Pot Etiquette: Mind Your Marijuana Manners

By ·

marijuana etiquette

Voodoo Kush (Ripe peaches and funky BO.) / Photograph by Jim Brueckner, plants furnished by Stephen Doyle, the Thomas C. Slater Compassion Center

Yes, it’s okay to toke up with your (grown) kids.

As long as your kids are legal (that’s 21, FYI) and don’t have a history of substance abuse, Skeer says sharing marijuana with them “shouldn’t pose a major problem.” VanEaton agrees: “I think it’s cool,” she says. “I get a lot of followers that tell me their favorite smoke buddy is their 21-year-old son. I think that’s super-cute and sweet.”

But don’t use it to bond.

For one thing, it’s tough to force the “cool dad” shtick. (We can hear the groans now.) For another, Skeer says it’s probably not the healthiest way to hang with your adult kids. “You need to think about why you’re [using weed with them],” she stresses. “Is it because you’re thinking, ‘This will bring us closer’? If that’s the case, you have to work on your relationship in different ways.”

Be discreet.

While VanEaton is very public about her lifestyle, she admits that’s not the right choice for everyone. “I think it’s case by case,” she says. “It is so individual.” If you live in a particularly puritanical hamlet, for example, you may want to keep your Mary Jane habit quiet. Same goes for parents potentially facing a custody battle, educators, or doctors.


Welcome to Ganjachusetts

Why Banks Won’t Fund the Buds

The Highs and Lows of Legalized Marijuana

Where to Find Edibles Around Boston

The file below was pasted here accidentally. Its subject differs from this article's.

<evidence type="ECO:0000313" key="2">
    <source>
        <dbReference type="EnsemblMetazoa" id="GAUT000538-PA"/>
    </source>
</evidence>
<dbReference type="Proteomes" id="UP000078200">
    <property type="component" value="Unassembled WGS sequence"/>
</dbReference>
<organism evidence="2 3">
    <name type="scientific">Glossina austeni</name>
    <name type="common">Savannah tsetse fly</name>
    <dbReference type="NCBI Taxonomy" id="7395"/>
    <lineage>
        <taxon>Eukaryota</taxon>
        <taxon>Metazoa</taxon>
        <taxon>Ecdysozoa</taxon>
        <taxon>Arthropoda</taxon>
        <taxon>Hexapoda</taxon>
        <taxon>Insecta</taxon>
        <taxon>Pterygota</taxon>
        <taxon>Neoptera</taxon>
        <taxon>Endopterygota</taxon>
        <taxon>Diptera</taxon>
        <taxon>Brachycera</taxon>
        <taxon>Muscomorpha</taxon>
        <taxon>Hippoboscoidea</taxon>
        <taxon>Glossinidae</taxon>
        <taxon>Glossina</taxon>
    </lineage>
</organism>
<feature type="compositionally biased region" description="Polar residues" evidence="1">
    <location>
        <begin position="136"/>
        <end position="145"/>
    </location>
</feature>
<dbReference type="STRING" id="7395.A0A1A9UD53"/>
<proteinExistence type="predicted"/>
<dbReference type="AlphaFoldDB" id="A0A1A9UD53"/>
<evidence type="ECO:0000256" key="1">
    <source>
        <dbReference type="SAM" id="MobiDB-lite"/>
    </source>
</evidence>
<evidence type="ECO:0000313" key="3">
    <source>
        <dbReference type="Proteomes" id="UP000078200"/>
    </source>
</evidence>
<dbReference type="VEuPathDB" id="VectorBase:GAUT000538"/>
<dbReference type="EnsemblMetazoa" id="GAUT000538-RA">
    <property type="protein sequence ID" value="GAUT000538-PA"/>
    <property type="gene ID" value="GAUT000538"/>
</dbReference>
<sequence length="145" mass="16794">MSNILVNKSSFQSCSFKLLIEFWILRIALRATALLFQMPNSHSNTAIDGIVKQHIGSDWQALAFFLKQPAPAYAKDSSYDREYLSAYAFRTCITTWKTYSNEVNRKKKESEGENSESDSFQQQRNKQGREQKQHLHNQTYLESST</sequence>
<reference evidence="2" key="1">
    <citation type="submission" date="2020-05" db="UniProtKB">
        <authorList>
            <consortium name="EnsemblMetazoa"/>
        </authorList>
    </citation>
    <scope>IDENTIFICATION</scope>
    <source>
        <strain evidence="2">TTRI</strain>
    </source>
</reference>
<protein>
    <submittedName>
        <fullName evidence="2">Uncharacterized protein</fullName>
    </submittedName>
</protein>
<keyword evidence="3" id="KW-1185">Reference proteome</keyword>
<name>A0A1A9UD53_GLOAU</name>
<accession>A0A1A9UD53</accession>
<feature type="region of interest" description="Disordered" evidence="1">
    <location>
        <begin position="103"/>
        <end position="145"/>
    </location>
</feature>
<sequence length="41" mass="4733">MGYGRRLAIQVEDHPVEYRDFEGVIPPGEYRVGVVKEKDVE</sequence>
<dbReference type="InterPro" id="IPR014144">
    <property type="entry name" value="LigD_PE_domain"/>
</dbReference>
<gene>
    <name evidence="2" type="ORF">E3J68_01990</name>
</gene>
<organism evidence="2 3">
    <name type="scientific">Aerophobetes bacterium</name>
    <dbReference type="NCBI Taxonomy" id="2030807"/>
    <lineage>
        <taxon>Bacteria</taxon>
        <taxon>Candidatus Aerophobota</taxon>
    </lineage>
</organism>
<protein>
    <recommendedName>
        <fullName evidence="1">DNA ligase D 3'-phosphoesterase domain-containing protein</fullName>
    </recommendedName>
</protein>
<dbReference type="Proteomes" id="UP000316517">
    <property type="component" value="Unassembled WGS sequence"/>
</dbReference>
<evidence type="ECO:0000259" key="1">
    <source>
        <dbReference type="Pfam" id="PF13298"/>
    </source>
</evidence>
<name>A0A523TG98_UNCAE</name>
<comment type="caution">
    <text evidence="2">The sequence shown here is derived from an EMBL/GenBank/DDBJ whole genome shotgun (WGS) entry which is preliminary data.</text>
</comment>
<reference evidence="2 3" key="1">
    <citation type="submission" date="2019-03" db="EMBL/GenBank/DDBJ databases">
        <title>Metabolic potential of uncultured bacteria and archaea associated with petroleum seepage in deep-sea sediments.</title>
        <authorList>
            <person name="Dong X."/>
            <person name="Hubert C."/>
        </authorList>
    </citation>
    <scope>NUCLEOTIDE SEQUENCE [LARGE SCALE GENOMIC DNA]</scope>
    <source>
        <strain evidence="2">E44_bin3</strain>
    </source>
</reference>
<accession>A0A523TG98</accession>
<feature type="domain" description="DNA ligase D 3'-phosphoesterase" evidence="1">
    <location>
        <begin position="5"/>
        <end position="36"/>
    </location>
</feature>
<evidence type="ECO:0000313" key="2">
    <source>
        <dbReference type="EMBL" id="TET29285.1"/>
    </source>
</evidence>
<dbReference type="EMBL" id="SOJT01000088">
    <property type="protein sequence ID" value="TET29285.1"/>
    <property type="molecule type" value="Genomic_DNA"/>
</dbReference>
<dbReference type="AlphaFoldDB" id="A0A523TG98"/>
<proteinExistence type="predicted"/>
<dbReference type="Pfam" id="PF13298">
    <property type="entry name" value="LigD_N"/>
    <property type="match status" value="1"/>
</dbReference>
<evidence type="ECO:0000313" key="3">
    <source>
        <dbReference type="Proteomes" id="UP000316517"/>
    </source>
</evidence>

The Power of NIMBYs

▸ Six Rules of Marijuana Etiquette

Vaping is your friend.

Don’t want the other soccer moms to smell weed in your minivan? VanEaton says vaping is a better smoke-free option than edibles, which can be deceptively strong and difficult to dose. “Vaping doesn’t produce any smoke. It just produces vapor—it’s like steam,” she says. “It dissipates pretty quickly, and it doesn’t have a [strong] odor at all.”

Secure your stash.

If Junior catches a glimpse of your joint, Skeer says, “It does increase the chances the child will either find it and use it themselves, or at a minimum perceive it as less risky.” For that reason, it’s important to keep your herb hidden away from young kids. VanEaton relies on a Stashlogix case, which comes with a built-in combination lock and odor-proofing satchels.

Joints don’t always make the best hostess gift.

You’d likely bring a six-pack to a family cookout or kid’s birthday party without a second thought—but not so fast when it comes to marijuana, VanEaton cautions. “Clear it with the host before you bring cannabis to a social gathering,” she says, especially if there will be children around. And “don’t light up without asking.”

Source URL: https://www.bostonmagazine.com/news/2017/06/11/marijuana-etiquette/